There was a muted response on Thursday from Greece’s coalition parties to the International Monetary Fund’s admission of serious errors in the Greek bailout as the European Commission indicated that it did not concur with the assessment of the country’s program.
Speaking a few hours after the IMF published its thoughts on the bailout, Prime Minister Antonis Samaras, a fierce opponent of the policy mix in the first memorandum, said that the report highlighted the mistakes he had been critical of “from the start.” Samaras, who was on a trip to Finland, stressed however that Greece should not dwell on the implications of the IMF’s review.
“I do not look back. I am looking forward,” he said. “We must achieve and beat the targets in the program. Nothing should distract us from this.”
New Democracy’s coalition partners were also reserved in their comments on the IMF’s paper. PASOK leader Evangelos Venizelos suggested that the Fund’s findings backed up his reservations about the first program and underlined its role in fueling recession and unemployment. Democratic Left issued a statement calling for elements of the program that “are not producing results,” such as higher taxes, to be changed.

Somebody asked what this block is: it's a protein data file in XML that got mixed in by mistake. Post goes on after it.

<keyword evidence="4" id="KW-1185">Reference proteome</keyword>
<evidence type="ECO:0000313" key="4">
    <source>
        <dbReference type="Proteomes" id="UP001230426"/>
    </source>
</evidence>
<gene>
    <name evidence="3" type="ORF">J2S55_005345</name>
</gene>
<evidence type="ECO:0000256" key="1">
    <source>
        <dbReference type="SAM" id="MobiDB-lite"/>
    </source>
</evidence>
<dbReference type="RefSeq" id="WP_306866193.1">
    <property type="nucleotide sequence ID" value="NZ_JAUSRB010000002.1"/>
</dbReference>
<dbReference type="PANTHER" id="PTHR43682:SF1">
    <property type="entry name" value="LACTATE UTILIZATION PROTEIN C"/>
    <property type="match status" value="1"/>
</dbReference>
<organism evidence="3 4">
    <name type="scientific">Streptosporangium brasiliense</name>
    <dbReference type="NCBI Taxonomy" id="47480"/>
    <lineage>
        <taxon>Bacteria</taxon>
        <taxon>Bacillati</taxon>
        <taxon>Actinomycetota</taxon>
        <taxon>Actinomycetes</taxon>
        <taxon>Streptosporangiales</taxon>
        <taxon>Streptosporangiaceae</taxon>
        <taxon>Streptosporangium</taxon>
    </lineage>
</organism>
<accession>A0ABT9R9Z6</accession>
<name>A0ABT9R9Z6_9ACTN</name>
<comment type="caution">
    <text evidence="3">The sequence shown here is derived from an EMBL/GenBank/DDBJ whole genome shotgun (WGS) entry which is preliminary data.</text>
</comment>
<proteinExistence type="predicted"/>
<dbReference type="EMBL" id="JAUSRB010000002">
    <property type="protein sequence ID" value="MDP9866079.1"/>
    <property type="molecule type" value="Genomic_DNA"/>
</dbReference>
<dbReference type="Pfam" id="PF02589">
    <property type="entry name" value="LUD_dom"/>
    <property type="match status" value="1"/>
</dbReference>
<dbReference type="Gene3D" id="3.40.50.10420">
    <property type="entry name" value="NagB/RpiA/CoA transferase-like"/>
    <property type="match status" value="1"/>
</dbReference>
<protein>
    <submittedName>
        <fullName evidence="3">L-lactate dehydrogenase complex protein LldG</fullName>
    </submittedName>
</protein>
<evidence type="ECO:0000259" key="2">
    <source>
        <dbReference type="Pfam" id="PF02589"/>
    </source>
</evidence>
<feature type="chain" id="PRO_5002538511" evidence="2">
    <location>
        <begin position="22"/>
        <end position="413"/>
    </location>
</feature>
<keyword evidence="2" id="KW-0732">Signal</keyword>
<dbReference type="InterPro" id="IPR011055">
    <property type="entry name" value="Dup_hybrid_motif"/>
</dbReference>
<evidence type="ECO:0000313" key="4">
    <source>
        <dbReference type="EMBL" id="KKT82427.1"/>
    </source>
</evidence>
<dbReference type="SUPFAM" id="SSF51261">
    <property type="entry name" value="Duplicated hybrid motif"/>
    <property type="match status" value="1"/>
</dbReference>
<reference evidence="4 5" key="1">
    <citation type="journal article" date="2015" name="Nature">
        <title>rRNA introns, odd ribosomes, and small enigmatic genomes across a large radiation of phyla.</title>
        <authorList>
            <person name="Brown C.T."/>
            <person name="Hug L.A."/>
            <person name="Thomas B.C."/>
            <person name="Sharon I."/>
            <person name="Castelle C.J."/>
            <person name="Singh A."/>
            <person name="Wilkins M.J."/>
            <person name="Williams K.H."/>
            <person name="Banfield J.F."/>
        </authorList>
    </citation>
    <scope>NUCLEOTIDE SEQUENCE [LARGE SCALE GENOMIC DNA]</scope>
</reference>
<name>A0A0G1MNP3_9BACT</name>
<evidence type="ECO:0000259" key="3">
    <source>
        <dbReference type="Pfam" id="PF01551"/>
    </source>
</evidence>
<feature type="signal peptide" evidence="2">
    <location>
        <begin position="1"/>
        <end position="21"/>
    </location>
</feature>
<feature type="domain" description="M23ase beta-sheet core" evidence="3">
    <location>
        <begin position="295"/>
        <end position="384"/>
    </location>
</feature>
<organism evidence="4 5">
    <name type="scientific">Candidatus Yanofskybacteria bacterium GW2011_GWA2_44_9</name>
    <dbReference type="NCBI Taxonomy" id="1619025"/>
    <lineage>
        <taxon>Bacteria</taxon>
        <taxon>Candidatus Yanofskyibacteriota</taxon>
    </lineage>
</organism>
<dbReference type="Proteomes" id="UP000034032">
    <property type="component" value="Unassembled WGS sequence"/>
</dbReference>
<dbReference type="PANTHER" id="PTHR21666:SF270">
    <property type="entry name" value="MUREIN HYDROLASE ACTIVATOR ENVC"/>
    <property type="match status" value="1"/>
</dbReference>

SYRIZA was more vociferous in its response, arguing that the IMF document justified the leftist party’s opposition to the terms of the bailout. “Greece was used as a guinea pig so the same rigid policies could be implemented in other EU countries,” said SYRIZA’s economic policy spokesman, Yiannis Milios. He warned that the IMF’s projection of a 4.6-billion-euro funding gap in 2014 would prompt the government to adopt more austerity measures.
Representatives of the other two parties in Greece’s so-called troika of international creditors – the European Commission and the European Central Bank – both rebuffed the IMF report’s claims. EC spokesman Simon O’Connor defended the Commission’s handling of the Greek debt crisis, telling reporters in Brussels, “We fundamentally disagree” with the claims in the report. He claimed that an earlier restructuring of the Greek debt would have led to “devastating consequences,” noting that the report “ignores the interconnected nature of the euro-area member states.”
Asked about the IMF’s report in Frankfurt, ECB President Mario Draghi said he had not read it but that any real shortcomings it has highlighted would be taken on board. He refused to take any blame, however, saying it was wrong to make judgments with the benefit of hindsight. “Often, mea culpas are a mistake of historical projection and tend to judge things that happened yesterday with today’s eyes,” he said. Both O’Connor and Draghi drew attention to the progress Greece has made since 2010 in terms of stabilizing its economy.